Horse show season is nearly upon us – well, for the unfortunate among us who choose a polar vortex over sun with a touch of humidity. And by choose I mean our pocketbooks padlocked themselves in the basement and refused to come out until Spring, lest we get some fancy idea we could actually justify a week or two in Wellington!
I’m obviously excited about the upcoming local circuit competition schedule in Wisconsin because, as I’ve stated time and again, I just love to horse show. So I sat down in my home tack room, err, at the kitchen table, and prepared a budget (read: save for house or horse show) and considered the tough choices (new Ogilvy pad or eat this week) about where could go this summer. Doing my best imitation of a responsible adult, I attempted to assign a dollar amount and priority to the opportunities to stand in the dust for the chance to come home with some 50 cent ribbons and maybe, just maybe, a coffee mug
The result? I feel poor. #middleclasshorsegirlproblems
Last show season I lived in Virginia – horse country extraordinaire. I’ve said before that I could horse show just about every day down there, year round. Any given Sunday I had no less than 2 or 3 shows within a 60 mile radius. Weather is looking a little iffy? Well this too-soon-to-be “older” amateur doesn’t have to pretend it is fun to dodge puddles on a green horse – just go next weekend! Stayed out too late drinking wine at a tapas bar with friends? That’s cool, there’s a Wednesday night show a few miles down the road for experience. Oh, that was just March 🙂
But more than the options I lacked, it was the looming expenses that deflated my 10 year old girl excitement for show season to start. For the bare bones cost of one local member Wisconsin horse show I could attend four Virginia Horse Show Association “Associate Member” hunter shows.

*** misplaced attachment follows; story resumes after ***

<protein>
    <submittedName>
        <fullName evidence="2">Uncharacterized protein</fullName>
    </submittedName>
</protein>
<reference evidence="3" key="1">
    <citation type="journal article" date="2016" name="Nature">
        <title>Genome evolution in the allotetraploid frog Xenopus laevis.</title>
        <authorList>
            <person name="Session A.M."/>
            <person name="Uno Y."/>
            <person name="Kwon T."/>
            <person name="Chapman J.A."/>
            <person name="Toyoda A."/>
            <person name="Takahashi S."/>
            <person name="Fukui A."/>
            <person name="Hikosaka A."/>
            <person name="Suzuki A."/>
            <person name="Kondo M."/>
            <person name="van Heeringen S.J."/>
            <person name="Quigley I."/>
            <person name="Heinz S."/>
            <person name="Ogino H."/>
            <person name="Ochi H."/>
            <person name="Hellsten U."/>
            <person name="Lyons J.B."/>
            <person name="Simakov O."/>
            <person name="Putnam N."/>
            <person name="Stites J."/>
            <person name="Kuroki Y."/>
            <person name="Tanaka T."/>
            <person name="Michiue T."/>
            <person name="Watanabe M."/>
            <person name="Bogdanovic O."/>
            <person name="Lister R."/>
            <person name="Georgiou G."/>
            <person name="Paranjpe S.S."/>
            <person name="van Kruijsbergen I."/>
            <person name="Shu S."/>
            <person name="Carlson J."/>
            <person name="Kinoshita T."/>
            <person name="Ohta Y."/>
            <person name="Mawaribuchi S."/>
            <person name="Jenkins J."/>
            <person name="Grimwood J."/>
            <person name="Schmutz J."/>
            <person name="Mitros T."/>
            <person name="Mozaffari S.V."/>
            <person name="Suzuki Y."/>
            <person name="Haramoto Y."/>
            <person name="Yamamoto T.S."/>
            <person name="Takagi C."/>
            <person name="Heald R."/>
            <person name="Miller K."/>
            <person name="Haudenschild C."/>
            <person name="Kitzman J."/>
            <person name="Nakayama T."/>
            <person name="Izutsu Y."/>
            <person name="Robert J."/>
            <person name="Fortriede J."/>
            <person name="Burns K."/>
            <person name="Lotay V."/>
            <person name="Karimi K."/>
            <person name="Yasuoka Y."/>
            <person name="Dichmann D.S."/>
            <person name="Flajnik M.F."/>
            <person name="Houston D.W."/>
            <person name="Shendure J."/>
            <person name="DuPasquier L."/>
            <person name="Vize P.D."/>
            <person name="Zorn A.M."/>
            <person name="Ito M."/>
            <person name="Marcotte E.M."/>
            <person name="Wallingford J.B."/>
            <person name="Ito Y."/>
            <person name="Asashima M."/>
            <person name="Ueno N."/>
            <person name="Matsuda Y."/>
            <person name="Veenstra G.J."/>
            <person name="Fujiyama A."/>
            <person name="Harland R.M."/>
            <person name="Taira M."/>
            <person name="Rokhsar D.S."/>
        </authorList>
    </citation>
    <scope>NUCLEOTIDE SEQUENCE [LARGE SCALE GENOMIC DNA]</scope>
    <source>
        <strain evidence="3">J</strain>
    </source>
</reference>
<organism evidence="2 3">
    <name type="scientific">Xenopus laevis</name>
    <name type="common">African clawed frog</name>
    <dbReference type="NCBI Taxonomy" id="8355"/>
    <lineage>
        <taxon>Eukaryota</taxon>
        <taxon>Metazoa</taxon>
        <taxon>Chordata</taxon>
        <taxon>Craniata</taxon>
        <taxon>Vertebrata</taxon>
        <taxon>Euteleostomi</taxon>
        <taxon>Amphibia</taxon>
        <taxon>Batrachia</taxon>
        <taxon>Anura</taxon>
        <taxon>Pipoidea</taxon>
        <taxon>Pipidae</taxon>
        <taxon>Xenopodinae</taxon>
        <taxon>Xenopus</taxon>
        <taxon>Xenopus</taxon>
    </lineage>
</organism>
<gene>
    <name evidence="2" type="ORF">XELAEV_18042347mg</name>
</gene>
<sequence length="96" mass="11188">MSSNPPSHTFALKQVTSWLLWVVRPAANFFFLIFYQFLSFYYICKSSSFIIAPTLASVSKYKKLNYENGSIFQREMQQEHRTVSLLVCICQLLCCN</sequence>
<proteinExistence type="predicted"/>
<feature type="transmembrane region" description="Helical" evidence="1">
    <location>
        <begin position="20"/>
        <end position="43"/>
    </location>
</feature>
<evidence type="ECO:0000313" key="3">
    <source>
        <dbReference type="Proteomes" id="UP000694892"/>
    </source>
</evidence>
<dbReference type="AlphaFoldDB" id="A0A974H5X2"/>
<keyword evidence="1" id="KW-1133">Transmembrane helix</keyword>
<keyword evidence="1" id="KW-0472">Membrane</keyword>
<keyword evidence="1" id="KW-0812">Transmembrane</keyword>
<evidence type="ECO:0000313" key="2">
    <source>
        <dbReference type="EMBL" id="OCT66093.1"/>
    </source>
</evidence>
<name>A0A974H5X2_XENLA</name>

Let me just repeat that ratio – 1:4.
Mom and Dad don’t pay anymore. #dontgrowupkids
Here is my breakdown…
Wh-what?!?! Thankfully there is nothing wrong with clothes shopping at Target for a few more years. And this doesn’t even include things like shipping, training, hotel, braiding and gas. Well, and the ever-important “dammit, I forgot my gloves/hairnets/liniment/hunt coat guess I’m off to the tack trailer” category!
So what’s a single, one thoroughbred owning (read: expensive to maintain), cheap red wine drinking, horse show loving gal to do? I certainly can’t afford A shows, nor can I take the time away from my job that actually pays for Jorge’s insistence on an increasingly lavish lifestyle, yet a local member “B” show is rapidly approaching out of my league. And I’m feeling a bit overwhelmed by the choices I need to make.
Yeah, yeah… no one ever DIED because they couldn’t afford to horse show. Justin Timberlake sang about crying me a river, and while I’m pretty sure he wasn’t referring to my lament at choosing between a pair of Manolos or hot shoeing, I know he understands my dilemma.
Back in 2010 when I wanted to show my little 14.3h paint on the local circuit, I was making less bank than I do now. I beg, borrowed and braided my way through that season. I begged my friend to lend me her truck to pull the trailer my mom let me borrow then stayed up all night braiding upwards of 8-10 horses to pay for my horse show. By morning I was delirious, managing to climb aboard my super green horse, only to cling for dear life as we navigated such natural disasters as 2’3” Astroturf boxes and flowers.